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CSSC: Out of 209 delivered ships this year, over a third were dual-fuel

Chinese shipbuilding conglomerate China State Shipbuilding Corporation (CSSC) is rounding off 2022 with the delivery of 209 ships, the equivalent of 14 million dwt.

Illustration; Image by Waigaoqiao Shipbuilding

CSSC said that this year it secured the largest portion of new shipbuilding orders in the world, despite the challenges caused by the pandemic and extreme weather conditions.

Over a third of vessels completed and delivered this year by the group’s shipyards were dual-fuel ships (31.6%), while mid-to-high-end ships accounted for over half of vessel deliveries, standing at 56.8 %, the shipbuilding heavyweight said.

Some of the key ship construction milestones this year include the deliveries of four 24,000 TEU ultra-large containerships by the group’s Hudong-Zhonghua Shipbuilding (Group) and Jiangnan Shipbuilding (Group). These ships are the world’s largest containerships based on their capacity.

The vessels feature some of the most innovative and eco-friendly technologies available on the market including bulbous bows, large-diameter propellers, and energy-saving ducts to improve their efficiency and lower energy consumption as well as air lubrication systems.

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During the year, Hudong-Zhonghua and Jiangnan Shipbuilding delivered a total of five LNG carriers including two 174,000 cbm, two 80,000 cbm and one 30,000 cbm LNG carrier. Furthermore, Jiangnan Shipbuilding and Dalian Shipbuilding Industry won the first large-scale LNG carrier construction orders.

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Dual-fuel ships have become the main ship type being built by China State Shipbuilding Corporation’s units, paving way for the delivery of some of the world’s first and most innovative technologies.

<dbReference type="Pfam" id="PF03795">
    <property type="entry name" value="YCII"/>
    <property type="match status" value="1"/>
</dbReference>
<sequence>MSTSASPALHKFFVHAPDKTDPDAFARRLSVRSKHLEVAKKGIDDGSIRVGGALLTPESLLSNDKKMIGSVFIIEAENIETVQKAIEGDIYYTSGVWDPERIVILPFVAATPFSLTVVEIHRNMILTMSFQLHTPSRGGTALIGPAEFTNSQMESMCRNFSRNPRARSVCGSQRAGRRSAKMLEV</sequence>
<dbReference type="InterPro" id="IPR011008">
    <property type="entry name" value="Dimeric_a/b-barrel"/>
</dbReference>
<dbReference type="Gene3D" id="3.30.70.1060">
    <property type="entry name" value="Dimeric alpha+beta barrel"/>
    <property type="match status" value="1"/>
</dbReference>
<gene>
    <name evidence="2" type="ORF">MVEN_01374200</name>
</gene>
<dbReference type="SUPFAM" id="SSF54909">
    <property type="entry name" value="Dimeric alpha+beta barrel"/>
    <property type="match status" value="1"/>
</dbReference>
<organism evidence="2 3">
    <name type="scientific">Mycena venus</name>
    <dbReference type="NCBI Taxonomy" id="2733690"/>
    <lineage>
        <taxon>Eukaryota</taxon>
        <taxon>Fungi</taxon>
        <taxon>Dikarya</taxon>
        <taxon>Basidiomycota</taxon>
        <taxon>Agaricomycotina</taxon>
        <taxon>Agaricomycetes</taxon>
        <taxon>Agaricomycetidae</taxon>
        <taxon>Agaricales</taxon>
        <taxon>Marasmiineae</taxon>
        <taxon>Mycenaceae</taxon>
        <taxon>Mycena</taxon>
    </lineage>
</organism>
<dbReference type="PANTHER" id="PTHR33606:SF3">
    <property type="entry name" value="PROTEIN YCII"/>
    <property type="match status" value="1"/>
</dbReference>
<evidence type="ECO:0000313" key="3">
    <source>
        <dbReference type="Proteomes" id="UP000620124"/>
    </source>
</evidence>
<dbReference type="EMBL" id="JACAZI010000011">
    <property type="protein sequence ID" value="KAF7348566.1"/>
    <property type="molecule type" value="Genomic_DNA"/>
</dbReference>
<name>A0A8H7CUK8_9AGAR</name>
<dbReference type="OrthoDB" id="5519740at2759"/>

These include the delivery of the world’s first LNG-fueled very large crude carrier as well as China’s first 300,000-ton VLCC fitted with two pairs of rigid wing sails, developed by a domestic research team.

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The shipbuilding company has also delivered Hai Yang Shi You 301, which has been described as the world’s largest LNG bunker vessel. The ship was completed by CSSC’s subsidiary Guangzhou Shipbuilding International (GSI) following a conversion project.

The vessel is China’s first LNG bunkering vessel and it was converted from an LNG carrier for China National Offshore Oil Corporation (CNOOC). It was built by Jiangnan Shipbuilding and delivered in May 2015. The conversion project was launched back in August 2022 at GSI’s Wenchong yard.

The bunker vessel, spanning a total length of 184.7 meters and a molded width of 28.1 meters, can carry 30,000 cubic meters of liquefied natural gas.

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This year also saw the delivery of the first 49,900 dwt methanol-powered dual-fuel medium-range tanker built at Guangzhou Shipyard International Co Ltd (GSI) in China for Proman Stena Bulk. So far, a total of four vessels from the series have been delivered.

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CSSC said that the construction of 49,900-ton methanol dual-fuel chemical/product oil tankers ushered in a new era of methanol dual-fuel shipbuilding in China.

Finally, the company is gaining ground on the construction of liquid CO2 carriers. In November 2022, China’s Dalian Shipbuilding Industry Co. (DSIC) started the construction of two LNG-powered, wind-assisted CO2 carriers for Northern Lights, a joint venture of energy majors Shell, Equinor and TotalEnergies.

Each vessel will have a cargo size of 7,500 cbm and a length of 130 meters. They will be equipped with wind-assisted propulsion systems and air lubrication technology, anticipated to reduce carbon intensity by around 34% compared to conventional systems. The units will also feature ABB’s shaft generator systems.

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For CSSC, 2022 was an extraordinary year, the company said, pointing to an 8 percent delivery increase year-on-year despite challenges posed by pandemic lockdowns and infections. For 2023, the world’s largest shipbuilder said that it plans to maintain its leadership role in the sector and continue working on the development of the shipbuilding industry blazing trail with innovative, eco-friendly technologies.